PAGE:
City and Colour


Having split his time between Alexisonfire and City and Colour for the majority of his career, Dallas Green is now able to focus solely on City and Colour. Prior to the release of his fourth studio album, ‘The Hurry And The Harm’, Killyourstereo.com caught up with Green to discuss the new record, his plans to return to Australia, and why it’s okay to have a lack of faith in yourself.

The Hurry And The Harm is out really soon. How are you feeling about it?

Well, last night it officially leaked onto the internet, so on one end of the coin I’m happy that it’s finally out for people to find and listen to, but on the other side I’m like, could they not have just waited two weeks? I mean it’s been so long and the whole idea behind the name of the record is basically, I wish people could just cool it and have some patience. But I feel good, I’m glad it’s out. I’m proud of it. I mean, if I wasn’t proud of it I’d probably feel a little bit worse about it.

Yeah, I was going to say, I know you’ve said you’ve never been more proud of something you’ve done. What is it about this record in particular that you’re so proud of?

Well, I hope that that’s sort of how it should be with every new record that you put out, whether it’s me or someone else. You would hope that you’re constantly evolving and creating your best work, at least in your own eyes. And I don’t know, I just feel really good about it, and when I say that it doesn’t mean I don’t like the things I’ve put out in the past, it just means I feel the best about this as of right now, and I think that’s a good thing.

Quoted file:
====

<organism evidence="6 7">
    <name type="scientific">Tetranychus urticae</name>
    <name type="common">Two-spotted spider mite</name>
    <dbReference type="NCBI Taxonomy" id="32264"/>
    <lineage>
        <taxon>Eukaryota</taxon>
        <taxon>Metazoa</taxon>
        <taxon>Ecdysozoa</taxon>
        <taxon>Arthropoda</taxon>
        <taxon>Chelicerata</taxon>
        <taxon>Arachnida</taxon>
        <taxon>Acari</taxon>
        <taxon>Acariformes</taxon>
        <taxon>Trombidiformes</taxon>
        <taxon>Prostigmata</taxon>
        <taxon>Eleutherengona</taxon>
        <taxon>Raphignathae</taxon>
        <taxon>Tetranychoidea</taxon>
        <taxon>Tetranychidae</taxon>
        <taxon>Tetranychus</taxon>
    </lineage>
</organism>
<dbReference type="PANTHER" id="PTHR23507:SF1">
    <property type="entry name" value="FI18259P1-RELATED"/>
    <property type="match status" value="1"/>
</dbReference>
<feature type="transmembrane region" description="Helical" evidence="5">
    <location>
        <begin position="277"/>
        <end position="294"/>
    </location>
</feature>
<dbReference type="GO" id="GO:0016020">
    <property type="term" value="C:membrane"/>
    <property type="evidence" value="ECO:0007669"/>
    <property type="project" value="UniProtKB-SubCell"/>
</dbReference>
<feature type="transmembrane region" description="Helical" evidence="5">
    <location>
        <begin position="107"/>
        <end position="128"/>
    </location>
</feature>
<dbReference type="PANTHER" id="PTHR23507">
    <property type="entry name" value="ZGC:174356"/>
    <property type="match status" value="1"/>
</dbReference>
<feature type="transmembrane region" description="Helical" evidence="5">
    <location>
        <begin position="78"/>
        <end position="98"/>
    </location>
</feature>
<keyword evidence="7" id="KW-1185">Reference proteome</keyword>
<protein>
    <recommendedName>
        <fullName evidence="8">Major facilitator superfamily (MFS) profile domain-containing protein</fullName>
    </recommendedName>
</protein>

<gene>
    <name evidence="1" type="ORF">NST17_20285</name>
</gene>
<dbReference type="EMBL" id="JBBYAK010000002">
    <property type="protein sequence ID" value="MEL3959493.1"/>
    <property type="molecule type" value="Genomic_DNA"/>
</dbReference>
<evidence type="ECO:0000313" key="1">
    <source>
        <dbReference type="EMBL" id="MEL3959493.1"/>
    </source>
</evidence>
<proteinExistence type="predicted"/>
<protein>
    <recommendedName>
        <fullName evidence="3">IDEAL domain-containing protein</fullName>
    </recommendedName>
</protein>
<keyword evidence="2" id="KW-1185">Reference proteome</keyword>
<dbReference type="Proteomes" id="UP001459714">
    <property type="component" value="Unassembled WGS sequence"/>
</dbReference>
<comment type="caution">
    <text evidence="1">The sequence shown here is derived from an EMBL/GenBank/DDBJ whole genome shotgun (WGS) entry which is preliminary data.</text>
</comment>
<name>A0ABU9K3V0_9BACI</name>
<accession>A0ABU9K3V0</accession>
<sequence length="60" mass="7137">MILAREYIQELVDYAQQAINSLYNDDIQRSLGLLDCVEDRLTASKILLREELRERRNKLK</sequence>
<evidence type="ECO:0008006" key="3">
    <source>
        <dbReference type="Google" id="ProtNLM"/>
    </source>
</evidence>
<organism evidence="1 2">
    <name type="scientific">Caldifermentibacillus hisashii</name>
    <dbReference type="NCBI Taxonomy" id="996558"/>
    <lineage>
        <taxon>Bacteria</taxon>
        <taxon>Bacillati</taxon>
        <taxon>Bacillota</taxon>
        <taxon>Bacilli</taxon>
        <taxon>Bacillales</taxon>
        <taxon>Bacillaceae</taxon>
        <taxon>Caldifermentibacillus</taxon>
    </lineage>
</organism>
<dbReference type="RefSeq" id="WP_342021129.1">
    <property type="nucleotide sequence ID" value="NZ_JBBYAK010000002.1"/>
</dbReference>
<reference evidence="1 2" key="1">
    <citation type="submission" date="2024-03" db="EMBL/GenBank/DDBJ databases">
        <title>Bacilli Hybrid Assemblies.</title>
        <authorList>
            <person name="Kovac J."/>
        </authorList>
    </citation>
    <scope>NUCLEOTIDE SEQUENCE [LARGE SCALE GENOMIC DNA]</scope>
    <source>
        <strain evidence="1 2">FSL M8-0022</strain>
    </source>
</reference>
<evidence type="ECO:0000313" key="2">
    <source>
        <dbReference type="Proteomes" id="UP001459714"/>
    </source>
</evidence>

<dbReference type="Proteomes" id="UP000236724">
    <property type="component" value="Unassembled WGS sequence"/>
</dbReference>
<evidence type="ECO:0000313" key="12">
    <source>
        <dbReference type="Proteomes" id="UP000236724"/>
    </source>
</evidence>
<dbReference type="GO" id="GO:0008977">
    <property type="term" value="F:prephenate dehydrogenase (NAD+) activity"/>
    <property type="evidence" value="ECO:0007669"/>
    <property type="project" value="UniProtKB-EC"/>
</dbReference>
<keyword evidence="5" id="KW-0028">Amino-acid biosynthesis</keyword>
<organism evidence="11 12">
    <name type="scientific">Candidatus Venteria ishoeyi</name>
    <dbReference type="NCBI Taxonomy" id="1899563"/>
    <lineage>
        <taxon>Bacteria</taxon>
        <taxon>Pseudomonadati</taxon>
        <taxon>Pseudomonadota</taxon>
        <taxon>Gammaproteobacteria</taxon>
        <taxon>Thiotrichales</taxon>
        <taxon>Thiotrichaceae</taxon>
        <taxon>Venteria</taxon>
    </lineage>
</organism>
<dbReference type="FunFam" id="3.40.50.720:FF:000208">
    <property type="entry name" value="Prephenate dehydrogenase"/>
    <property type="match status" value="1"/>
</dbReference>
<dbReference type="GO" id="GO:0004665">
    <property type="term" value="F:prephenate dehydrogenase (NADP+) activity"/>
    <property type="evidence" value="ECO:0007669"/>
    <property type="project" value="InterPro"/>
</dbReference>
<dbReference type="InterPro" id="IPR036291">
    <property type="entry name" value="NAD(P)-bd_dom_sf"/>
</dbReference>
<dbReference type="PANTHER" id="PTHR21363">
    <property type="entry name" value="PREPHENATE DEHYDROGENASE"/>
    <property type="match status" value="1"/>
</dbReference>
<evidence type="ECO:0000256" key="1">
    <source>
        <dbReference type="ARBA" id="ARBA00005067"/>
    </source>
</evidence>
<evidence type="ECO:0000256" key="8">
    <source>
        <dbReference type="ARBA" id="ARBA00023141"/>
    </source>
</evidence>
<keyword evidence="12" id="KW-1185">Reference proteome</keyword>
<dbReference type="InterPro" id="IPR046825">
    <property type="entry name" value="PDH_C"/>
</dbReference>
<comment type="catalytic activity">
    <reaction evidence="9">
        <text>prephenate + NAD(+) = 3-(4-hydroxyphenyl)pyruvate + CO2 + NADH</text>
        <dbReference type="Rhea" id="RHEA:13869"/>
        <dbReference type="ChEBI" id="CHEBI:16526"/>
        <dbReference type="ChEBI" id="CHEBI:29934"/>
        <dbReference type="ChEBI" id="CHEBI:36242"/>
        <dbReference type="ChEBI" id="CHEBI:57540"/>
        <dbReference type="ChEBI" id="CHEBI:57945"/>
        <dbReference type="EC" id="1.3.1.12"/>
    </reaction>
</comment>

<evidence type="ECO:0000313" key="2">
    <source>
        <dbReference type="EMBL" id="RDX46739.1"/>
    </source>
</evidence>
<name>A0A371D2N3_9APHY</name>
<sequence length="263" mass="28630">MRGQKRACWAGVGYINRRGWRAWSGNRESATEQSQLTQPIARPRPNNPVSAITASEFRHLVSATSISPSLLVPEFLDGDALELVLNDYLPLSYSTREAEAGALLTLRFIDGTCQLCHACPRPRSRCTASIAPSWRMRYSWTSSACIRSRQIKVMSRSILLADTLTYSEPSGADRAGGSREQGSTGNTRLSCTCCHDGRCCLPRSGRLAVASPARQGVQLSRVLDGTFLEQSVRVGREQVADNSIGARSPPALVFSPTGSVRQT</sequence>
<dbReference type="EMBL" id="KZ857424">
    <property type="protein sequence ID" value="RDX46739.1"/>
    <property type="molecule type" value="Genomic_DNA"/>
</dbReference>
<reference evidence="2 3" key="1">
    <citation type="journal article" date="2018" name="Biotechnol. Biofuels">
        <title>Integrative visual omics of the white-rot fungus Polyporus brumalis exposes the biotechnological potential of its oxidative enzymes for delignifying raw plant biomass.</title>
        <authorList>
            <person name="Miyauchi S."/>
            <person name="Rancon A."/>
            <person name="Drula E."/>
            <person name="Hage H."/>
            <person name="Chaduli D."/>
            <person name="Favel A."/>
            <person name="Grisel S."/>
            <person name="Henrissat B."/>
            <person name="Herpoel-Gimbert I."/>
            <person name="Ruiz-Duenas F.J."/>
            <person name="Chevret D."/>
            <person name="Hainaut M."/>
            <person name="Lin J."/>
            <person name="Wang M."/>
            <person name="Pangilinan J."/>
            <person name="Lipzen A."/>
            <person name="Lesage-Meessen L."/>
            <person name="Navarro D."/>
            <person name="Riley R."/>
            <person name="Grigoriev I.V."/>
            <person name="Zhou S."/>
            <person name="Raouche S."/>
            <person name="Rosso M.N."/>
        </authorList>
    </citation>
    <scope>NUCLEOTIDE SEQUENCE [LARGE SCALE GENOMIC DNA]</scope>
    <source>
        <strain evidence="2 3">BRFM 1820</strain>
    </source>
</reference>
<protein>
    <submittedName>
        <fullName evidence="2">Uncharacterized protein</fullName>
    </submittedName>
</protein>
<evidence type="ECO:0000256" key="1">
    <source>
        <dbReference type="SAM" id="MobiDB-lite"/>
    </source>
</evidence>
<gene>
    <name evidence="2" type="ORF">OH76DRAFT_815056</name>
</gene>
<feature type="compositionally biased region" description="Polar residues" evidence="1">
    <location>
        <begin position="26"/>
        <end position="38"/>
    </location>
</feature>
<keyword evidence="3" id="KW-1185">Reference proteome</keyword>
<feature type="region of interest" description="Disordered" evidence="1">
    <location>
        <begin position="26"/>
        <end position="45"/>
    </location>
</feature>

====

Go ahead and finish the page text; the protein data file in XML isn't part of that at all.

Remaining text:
Are you concerned about peoples’ reactions or you’re not too bothered?

I could care less what people think.

(laughs) Well there is that song ‘Commentators’ on the record…

Yeah, that’s pretty much the answer. I mean, the thing is, especially nowadays and in my position especially, the way I write and the way I make records is sort of for myself first, and if I was in the business of making hits or worrying about how many records I was going to sell and this and that, then maybe I would be concerned about what people were going to say about it. But I’ve always approached records in the same way, so I don’t see why I would change that. Especially with today and with how short the attention spans of most people are, you can’t really rely or worry about what Johnny Twitter is going to say. All I can hope for is to make the best record, write the best song that I can and that I feel best about, and just hope that other people will like them.

What was the writing process like for this record?